Earlier today, several IRAP clients and staff members were honored to meet with US Ambassador to the United Nations, Samantha Power, during her visit to Seton Hall University. The clients who met with Ambassador Power had a unique opportunity to share their experiences of persecution in Iraq and the challenges faced when applying for protection in the United States. Ambassador Power’s remarks, excerpted here, reflected an steadfast commitment to refugee resettlement:
“We recognize that one of our greatest strengths, and a major reason that the world looks to the United States to lead, is our values. Yet lately, we’re hearing more and more people calling for actions that would compromise those values, or outright contradict those values.
“And here let me give you one example. We are witnessing the largest wave of refugees and displacement since the Second World War – many of whom are fleeing the catastrophic conflict in Syria, where they are caught between a regime that gasses, barrel-bombs, and deliberately starves its own people – caught between that on the one hand – and violent extremists who sell women like cattle in markets, and murder people just because of their religious preference or because of their ethnicity. That is the world these people are fleeing. And yet some in this country, including some politicians, have called for us to turn away innocent people who are trying to escape these horrors. More than half of America’s governors have said they do not want their states to admit refugees from places like Syria. More than half. Others have gone further, arguing that because some people have used religion perversely to justify their acts of terror, we should start using faith to determine who should and should not be admitted to the United States.
“They say that keeping these “others” out of America – whether those “others” are refugees, Muslims, Syrians, or members of some other group – they say it’s the only way to keep us safe. But these people misunderstand who we are and what makes us strong. As the President said last night, “The world respects us not just for our arsenal; it respects us for our diversity and our openness and the way that we respect every faith.” Compromising on those core values has never made America more secure – and it never will. Just look at our history, name a time when sacrificing our pluralism, our respect for freedom of religion, or any of our other core principles has made this country more secure. It has not. It will not. You cannot think of a time when it has.
“By turning away refugees, we would lose out on the tremendous contributions that they will make to our societies – that they have made. One of my predecessors as the U.S. Ambassador to the United Nations was Madeleine Albright – a refugee. Google founder Sergey Brin. Philanthropist George Soros. Another former Secretary of State and National Security Advisor Henry Kissinger.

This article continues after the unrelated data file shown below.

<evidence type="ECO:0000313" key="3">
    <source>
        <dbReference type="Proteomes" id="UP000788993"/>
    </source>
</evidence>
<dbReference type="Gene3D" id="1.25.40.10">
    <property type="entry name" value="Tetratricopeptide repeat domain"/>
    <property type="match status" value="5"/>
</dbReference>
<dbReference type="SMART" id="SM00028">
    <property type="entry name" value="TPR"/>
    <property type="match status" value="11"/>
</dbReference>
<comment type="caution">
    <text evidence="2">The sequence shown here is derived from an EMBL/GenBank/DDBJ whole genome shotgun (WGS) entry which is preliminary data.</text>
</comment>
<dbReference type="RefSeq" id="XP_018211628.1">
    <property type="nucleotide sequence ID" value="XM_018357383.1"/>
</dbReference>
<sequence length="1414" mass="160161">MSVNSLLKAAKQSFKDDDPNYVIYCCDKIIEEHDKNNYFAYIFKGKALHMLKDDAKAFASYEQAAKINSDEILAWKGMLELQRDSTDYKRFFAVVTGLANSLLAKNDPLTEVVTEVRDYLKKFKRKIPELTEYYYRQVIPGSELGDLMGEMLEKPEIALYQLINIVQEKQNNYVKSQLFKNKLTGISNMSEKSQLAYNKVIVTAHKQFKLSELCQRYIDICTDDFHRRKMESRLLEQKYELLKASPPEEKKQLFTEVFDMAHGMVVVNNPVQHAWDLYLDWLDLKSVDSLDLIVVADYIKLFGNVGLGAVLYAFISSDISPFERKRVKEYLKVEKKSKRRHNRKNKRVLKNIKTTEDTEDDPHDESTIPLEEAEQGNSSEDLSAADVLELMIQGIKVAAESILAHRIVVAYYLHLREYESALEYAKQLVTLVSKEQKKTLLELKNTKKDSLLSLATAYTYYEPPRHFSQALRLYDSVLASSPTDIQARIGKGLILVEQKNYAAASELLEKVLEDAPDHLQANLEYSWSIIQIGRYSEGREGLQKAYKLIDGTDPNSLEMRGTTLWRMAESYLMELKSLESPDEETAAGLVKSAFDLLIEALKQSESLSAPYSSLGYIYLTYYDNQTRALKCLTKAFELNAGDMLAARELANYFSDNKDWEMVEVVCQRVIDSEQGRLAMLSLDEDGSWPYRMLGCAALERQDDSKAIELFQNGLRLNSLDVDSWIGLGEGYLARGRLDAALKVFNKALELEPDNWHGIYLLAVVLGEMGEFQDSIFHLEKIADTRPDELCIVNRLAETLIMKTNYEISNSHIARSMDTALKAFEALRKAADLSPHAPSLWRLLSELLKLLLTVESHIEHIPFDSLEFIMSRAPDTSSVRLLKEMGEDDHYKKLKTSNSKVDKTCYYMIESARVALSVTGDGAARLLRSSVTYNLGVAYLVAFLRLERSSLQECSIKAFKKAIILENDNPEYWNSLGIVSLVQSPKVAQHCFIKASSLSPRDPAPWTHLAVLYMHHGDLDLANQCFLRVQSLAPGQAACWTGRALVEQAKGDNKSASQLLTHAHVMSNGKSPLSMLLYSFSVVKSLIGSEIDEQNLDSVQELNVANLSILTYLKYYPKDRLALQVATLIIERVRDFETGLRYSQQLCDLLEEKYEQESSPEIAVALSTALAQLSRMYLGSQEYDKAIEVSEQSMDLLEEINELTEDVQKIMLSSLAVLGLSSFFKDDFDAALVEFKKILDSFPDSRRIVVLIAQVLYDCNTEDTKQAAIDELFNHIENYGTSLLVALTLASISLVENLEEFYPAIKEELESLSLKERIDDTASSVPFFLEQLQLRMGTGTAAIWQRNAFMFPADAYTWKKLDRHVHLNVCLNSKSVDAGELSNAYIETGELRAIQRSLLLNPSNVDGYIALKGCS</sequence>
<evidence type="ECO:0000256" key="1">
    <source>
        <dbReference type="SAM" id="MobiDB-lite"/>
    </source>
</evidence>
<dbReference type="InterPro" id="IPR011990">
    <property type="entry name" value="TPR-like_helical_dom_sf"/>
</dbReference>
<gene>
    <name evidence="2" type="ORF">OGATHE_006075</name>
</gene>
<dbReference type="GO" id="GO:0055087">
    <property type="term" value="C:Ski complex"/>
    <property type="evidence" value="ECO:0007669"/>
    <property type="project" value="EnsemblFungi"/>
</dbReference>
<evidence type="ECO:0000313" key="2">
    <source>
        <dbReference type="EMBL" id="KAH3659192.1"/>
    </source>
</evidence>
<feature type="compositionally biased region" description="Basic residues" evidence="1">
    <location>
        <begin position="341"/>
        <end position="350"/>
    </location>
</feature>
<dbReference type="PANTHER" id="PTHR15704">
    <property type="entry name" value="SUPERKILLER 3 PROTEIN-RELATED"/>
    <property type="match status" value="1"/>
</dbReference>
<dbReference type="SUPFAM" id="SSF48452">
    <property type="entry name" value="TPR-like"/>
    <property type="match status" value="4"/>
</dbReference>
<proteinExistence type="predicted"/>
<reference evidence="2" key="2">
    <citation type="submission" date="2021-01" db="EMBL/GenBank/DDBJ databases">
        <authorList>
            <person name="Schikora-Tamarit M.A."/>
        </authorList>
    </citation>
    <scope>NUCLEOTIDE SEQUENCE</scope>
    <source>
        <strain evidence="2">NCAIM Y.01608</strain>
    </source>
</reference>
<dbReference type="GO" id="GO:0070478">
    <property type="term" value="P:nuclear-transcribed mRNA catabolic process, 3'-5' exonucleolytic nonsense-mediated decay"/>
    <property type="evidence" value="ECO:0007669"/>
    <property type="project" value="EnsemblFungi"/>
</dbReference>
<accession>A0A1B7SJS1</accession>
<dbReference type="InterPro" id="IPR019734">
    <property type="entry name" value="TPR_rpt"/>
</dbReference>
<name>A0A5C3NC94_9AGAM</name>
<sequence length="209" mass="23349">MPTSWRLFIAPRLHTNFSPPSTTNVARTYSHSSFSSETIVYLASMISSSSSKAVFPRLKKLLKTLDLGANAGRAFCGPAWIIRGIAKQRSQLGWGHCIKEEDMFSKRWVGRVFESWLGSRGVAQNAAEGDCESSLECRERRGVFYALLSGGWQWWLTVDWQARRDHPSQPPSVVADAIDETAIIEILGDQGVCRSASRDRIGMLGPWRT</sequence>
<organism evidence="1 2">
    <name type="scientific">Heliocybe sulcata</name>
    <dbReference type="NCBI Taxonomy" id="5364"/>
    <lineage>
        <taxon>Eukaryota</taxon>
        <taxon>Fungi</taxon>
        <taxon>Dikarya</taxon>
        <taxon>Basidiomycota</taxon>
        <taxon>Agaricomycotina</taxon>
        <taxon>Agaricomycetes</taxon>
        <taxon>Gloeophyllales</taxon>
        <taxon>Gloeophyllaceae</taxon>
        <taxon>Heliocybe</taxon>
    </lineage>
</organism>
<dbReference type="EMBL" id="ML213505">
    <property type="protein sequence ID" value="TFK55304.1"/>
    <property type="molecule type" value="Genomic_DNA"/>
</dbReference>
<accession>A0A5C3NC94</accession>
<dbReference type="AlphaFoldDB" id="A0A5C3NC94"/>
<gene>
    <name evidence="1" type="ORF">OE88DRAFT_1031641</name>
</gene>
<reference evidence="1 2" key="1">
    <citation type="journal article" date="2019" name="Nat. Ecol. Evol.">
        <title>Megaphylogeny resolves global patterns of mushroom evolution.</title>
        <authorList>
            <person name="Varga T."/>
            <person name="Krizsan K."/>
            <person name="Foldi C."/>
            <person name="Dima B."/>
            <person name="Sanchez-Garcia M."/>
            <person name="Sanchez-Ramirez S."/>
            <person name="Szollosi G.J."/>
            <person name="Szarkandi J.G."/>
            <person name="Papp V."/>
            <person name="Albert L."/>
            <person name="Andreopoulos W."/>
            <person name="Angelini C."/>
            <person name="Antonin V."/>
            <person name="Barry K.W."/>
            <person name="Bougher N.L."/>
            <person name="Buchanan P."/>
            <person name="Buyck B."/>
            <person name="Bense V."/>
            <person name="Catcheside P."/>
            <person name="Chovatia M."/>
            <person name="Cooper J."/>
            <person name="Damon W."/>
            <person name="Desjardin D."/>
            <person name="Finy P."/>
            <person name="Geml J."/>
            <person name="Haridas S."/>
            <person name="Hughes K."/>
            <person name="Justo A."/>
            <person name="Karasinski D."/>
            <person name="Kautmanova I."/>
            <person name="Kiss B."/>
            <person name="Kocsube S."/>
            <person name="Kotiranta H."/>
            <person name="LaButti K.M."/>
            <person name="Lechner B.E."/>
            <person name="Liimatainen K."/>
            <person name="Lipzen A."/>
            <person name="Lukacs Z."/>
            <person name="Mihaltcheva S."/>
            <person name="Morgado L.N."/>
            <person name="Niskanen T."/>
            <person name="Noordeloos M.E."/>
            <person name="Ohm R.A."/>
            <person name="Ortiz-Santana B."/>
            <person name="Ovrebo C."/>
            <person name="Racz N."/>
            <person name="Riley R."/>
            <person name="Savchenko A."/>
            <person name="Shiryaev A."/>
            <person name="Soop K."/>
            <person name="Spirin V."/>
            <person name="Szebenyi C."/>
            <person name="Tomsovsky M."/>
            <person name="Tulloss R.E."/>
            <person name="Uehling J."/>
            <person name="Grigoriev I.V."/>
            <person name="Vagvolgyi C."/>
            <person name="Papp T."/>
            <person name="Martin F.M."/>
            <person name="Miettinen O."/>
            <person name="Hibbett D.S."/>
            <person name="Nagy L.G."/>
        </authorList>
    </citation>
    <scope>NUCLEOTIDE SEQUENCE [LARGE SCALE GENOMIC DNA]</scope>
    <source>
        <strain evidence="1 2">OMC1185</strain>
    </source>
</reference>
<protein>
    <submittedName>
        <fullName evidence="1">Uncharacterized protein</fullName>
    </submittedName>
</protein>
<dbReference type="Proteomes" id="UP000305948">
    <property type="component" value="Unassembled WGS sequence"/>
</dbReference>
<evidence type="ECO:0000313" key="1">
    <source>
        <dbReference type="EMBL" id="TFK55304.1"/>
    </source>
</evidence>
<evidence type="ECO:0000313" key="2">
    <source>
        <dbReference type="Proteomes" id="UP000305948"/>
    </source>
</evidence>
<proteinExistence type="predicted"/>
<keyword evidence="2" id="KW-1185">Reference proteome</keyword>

“If these stakes do not feel real enough, take a moment to speak with some of the brave individuals and families who are here with us today, like an Iraqi family I had the privilege of meeting earlier this morning. A young woman in the family had worked for years helping U.S. journalists reporting from Iraq, and eventually she married an American and moved here with him. As a result, her relatives in Iraq were labeled “collaborators” by violent extremists – and several were kidnapped and murdered. The young woman’s mother, two sisters, brother, and her four little nieces and nephews lived in constant fear that they would be next. So they applied to come to the United States through a special program that assists people who helped Americans in Iraq. And a few months ago, a number of them were allowed to come to the United States, settling in Brooklyn. Members of that family are here with us today, and out of concern for the safety of their loved ones who are still in Iraq, I will not share their names. But would any of us want to live in a country that would turn away a family like this, because of where they are from, or because of what they believe?
“Tarique Ahmed Zafar is also here. He fled Pakistan – together with his wife, Atiqa, and their other son, Salik, who is five years old and Nouman, who is three. They had been persecuted for belonging to the Ahmadiyya sect of Islam. Today, they live in Jersey City, where Tarique works at a local department store, and Salik has just started school. Imagine, for a moment, refusing to take in a family threatened for its beliefs, simply because they are Muslim.
“These are just two of a handful of the refugee families who are here today. And I urge you to go out into your communities – these families are everywhere, they are part of the fabric of American life. Those who are here today are accompanied by representatives of several groups who have worked to help people like them when they come to the United States – to help settle them once they arrive – it’s a big adjustment. Talk to these families – there are a lot of choices in the grocery store in the United States, it’s really hard when you don’t speak the language. Getting your kids acclimatized into schools, where not only is the language an issue but even the script in which we write. These are real, really challenging times and the organizations who help these families adjust really do God’s work and I tip my hat to them. We have here today the Church World Services, HIAS, Human Rights First, the International Refugee Assistance Project. And we are joined on stage and in the audience by members of several student groups at Seton Hall who’ve dedicated a whole lot of volunteer hours to advancing America’s deepest held principles, such as law school students who have taken up some of these asylum cases pro bono.”